Gall diversity: In total, we found 401 plant species that hosted galls, representing 34.16 % of the flora of the reserve (Table 1). When considering only dicots this percentage increases to 44.93 %. Host plants of galls came from the following records: 209 from field sampling, 158 from herbarium specimens, and 257 from previous records in the country (Table 1). We considered our field sampling to be satisfactory since in the transects done at the end of our field study we found only four new host plant records (from 122 individuals with galls belonging to 65 species). Galls found in the field represent 17.80 % of the flora in the reserve (and 23.26 % of the dicots); 77 gall records from the field were also found in the herbarium and 110 were already reported in Costa Rica. It should be noted that 92 previous gall records were from La Selva Biological Station (17 km away from TBR). From the 158 gall records in the herbarium we classified 118 as almost certainly a gall and 40 as possibly galls (requiring confirmation). From the 40 doubtful records in herbarium, 21 were also found in the field or as previous records, suggesting that these doubtful records from the herbarium are probably gall hosts. It is interesting to note that the herbarium records were not homogeneous across taxa; for example, we found galls in the herbarium on all seven species of Burseraceae, but only four of the 79 species of Rubiaceae (Table 2).
All of the seven most species-rich plant families also included the greatest number of plant species with galls: Fabaceae (29), Melastomataceae (23), Rubiaceae (23), Araceae (21), Moraceae (17), Piperaceae (16), and Asteraceae (16) (Table 2). Nonetheless, most dicot families have similar proportions of gall-harboring species. The average percentage of gall-harboring species in the five most species-rich dicot families was 38.35 % while for the next four most species-rich families (all with 20 or more plant species) the average was 50.98 %. Similarly, for the 14 dicots families with 10-19 species the percentage was 50.28 %; 28 of the 43 dicot families with fewer than three species had at least one species harboring galls. Some families had a high proportion of species with galls: Bignoniaceae (10/10), Burseraceae (7/7), Chrysobalanaceae (5/5), Dilleniaceae (4/4), Nyctaginaceae (5/6), Sapindaceae (8/10), Sapotaceae (7/8) and Vochysiaceae (4/4). Similarly, most species in genera such as Mikania (Asteraceae), Inga (Fabaceae), Ficus (Moraceae), Eugenia (Myrtaceae), Neea (Nyctaginaceae), Pouteria (Sapotaceae), and Smilax (Smilacaceae) had galls, as did all species of Protium (Burseraceae), Paullinia (Sapindaceae), and Vochysia (Vochysiaceae).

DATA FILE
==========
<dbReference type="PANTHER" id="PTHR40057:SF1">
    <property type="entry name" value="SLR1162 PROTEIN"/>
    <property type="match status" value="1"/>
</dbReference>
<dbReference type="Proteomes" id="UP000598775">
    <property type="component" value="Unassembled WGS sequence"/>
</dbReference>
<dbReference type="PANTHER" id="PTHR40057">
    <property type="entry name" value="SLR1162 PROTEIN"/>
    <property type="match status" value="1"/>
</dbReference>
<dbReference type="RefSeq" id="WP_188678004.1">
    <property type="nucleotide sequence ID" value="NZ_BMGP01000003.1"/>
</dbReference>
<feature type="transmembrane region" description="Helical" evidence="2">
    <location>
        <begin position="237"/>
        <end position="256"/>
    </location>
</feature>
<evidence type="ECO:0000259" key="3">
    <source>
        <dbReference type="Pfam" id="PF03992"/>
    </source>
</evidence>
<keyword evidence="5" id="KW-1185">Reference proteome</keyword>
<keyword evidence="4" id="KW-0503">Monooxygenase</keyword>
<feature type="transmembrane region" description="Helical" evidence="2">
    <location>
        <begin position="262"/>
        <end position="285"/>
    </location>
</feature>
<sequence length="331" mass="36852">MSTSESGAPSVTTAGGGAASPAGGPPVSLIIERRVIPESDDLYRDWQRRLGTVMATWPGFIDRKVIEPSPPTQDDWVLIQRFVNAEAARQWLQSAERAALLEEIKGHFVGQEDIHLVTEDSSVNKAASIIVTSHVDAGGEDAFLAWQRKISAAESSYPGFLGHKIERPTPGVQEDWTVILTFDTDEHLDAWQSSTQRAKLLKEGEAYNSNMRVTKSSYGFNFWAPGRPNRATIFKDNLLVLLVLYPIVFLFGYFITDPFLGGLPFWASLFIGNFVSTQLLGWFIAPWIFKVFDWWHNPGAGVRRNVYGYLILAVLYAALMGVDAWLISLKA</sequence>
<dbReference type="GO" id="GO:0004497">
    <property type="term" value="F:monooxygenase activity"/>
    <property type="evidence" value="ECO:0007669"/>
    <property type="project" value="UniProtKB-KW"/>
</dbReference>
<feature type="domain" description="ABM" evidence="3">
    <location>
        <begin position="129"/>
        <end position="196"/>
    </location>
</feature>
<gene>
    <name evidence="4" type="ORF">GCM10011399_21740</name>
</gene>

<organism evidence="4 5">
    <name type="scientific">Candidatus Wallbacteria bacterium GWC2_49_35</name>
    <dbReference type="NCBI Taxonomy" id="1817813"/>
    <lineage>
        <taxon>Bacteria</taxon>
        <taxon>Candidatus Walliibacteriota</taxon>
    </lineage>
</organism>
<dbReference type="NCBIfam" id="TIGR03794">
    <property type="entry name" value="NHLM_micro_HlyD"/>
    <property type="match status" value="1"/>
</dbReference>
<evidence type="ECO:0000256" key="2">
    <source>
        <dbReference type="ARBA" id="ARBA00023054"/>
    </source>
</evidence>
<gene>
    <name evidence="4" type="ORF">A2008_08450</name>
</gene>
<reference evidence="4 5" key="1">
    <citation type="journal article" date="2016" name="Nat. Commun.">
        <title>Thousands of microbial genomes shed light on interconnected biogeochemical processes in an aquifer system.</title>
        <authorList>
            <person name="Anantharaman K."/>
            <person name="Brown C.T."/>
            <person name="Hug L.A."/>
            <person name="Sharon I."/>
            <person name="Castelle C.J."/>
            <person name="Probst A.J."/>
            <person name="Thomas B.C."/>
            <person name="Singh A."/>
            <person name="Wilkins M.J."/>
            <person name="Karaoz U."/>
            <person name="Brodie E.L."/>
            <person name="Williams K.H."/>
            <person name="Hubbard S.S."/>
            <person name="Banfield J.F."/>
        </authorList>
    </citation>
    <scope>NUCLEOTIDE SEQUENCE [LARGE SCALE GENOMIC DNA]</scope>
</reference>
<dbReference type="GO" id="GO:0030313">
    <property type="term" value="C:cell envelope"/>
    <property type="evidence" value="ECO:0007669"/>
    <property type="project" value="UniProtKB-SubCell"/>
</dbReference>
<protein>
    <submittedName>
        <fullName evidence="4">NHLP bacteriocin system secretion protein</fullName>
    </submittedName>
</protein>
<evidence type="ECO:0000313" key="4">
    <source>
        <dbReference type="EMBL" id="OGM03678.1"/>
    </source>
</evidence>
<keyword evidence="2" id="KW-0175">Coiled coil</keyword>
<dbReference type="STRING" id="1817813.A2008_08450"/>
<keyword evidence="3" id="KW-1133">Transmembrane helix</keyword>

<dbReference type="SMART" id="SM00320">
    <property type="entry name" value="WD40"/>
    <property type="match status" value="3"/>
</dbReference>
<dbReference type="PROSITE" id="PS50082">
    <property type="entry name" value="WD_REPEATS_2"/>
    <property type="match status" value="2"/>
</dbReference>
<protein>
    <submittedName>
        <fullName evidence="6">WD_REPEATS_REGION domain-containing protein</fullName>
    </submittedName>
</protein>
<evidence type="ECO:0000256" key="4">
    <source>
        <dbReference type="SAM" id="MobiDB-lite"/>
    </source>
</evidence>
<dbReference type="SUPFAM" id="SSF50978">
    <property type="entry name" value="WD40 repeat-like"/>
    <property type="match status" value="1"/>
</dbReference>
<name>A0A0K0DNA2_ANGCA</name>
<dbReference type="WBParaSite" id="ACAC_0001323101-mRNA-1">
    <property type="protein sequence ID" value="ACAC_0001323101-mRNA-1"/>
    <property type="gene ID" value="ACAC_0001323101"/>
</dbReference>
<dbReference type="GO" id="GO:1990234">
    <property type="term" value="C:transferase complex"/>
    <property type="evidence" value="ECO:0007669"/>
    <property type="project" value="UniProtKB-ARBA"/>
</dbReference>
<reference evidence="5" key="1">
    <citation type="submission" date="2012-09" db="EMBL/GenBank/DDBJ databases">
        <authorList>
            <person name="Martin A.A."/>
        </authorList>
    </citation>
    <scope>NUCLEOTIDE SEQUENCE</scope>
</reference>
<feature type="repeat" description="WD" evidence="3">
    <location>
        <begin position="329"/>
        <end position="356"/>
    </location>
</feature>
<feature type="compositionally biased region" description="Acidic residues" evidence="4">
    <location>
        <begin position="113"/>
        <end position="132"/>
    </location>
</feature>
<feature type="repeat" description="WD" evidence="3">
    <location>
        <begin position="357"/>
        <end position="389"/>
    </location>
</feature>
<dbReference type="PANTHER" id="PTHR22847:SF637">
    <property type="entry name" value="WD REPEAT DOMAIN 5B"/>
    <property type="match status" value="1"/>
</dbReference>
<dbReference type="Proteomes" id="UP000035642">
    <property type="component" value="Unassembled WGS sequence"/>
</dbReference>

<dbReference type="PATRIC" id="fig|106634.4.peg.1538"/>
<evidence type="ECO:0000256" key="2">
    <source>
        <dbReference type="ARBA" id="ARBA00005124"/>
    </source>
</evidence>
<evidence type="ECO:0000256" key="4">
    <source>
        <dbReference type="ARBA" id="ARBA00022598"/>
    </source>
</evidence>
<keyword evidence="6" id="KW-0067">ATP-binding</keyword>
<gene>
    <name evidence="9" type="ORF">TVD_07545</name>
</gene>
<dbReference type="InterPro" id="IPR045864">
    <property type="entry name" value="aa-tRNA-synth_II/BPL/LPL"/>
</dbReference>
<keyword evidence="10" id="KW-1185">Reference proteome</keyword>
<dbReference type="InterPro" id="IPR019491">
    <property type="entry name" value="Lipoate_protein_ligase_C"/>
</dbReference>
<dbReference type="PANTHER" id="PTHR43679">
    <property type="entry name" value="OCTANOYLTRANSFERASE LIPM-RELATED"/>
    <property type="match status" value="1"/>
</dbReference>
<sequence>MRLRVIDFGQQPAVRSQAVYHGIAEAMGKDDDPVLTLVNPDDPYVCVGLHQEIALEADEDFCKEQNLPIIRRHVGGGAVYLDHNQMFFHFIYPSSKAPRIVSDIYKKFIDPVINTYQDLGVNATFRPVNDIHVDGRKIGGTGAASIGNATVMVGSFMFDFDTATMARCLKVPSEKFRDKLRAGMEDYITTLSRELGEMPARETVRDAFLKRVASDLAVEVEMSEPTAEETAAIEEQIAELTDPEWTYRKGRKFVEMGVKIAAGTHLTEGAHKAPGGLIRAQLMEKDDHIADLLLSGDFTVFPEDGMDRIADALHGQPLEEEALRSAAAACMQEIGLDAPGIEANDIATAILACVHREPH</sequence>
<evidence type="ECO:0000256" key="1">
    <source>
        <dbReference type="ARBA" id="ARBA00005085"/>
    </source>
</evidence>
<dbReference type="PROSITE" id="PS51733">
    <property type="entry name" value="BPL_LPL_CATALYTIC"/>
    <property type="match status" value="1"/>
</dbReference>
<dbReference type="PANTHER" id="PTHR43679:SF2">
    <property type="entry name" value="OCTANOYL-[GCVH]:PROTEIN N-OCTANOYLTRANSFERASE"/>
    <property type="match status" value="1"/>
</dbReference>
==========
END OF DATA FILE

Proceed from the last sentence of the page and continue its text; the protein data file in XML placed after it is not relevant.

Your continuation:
With respect to the gall-inducers the vast majority of the galls were induced by Cecidomyiidae (Diptera), while the second most common category was "gall-inducer uncertain". The latter was generally the result of galls being too young or too old, and obviously nothing can be concluded from herbarium records (but see, Veenstra, 2012). Several plant species had more than one species of gall-inducer (data to be presented elsewhere). Following are those that had only one, non-ceciodmyiid, gall inducer. Mites (Eriophyidae) were the only gall-inducers present on Acalypha macrostachya, Croton draco (Euhorbiaceae), Calatola costaricensis (Icacinaceae), Ochroma pyramidale, Quararibea bracteolosa (Malvaceae), Miconia barbinervis (Melastomataceae), and Lantana camara (Verbenaceae). Psylloidea (Hemiptera) were the only gall-inducers on Lonchocarpus ferrugineus, L. heptaphyllus (Fabaceae), Ocotea laetevirens, O. mollifolia (Lauraceae), Brosimum alicastrum, Naucleopsis naga, Pseudolmedia spuria, and Sorocea pubivena (Moraceae); Eriococcidae (Hemiptera) on Ceiba pentandra (Malvaceae); Buprestidae (Coleoptera) on Amphilophium paniculatum (Bignoniaceae); Curculionidae (Coleoptera) on Psychotria marginata (Rubiaceae); and Lepidoptera on Cuphea epilobiifolia (Lythraceae), Graffenrieda galeottii, Leandra granatensis (Melastomataceae), and Zanthoxylum riedelianum (Rutaceae). The vast majority of galls were from leaves or stems; some notable exceptions include root galls on many Araceae, and fruit galls on Geonoma cuneata (Arecaceae) and Miconia longifolia (the latter induced by a braconid wasp).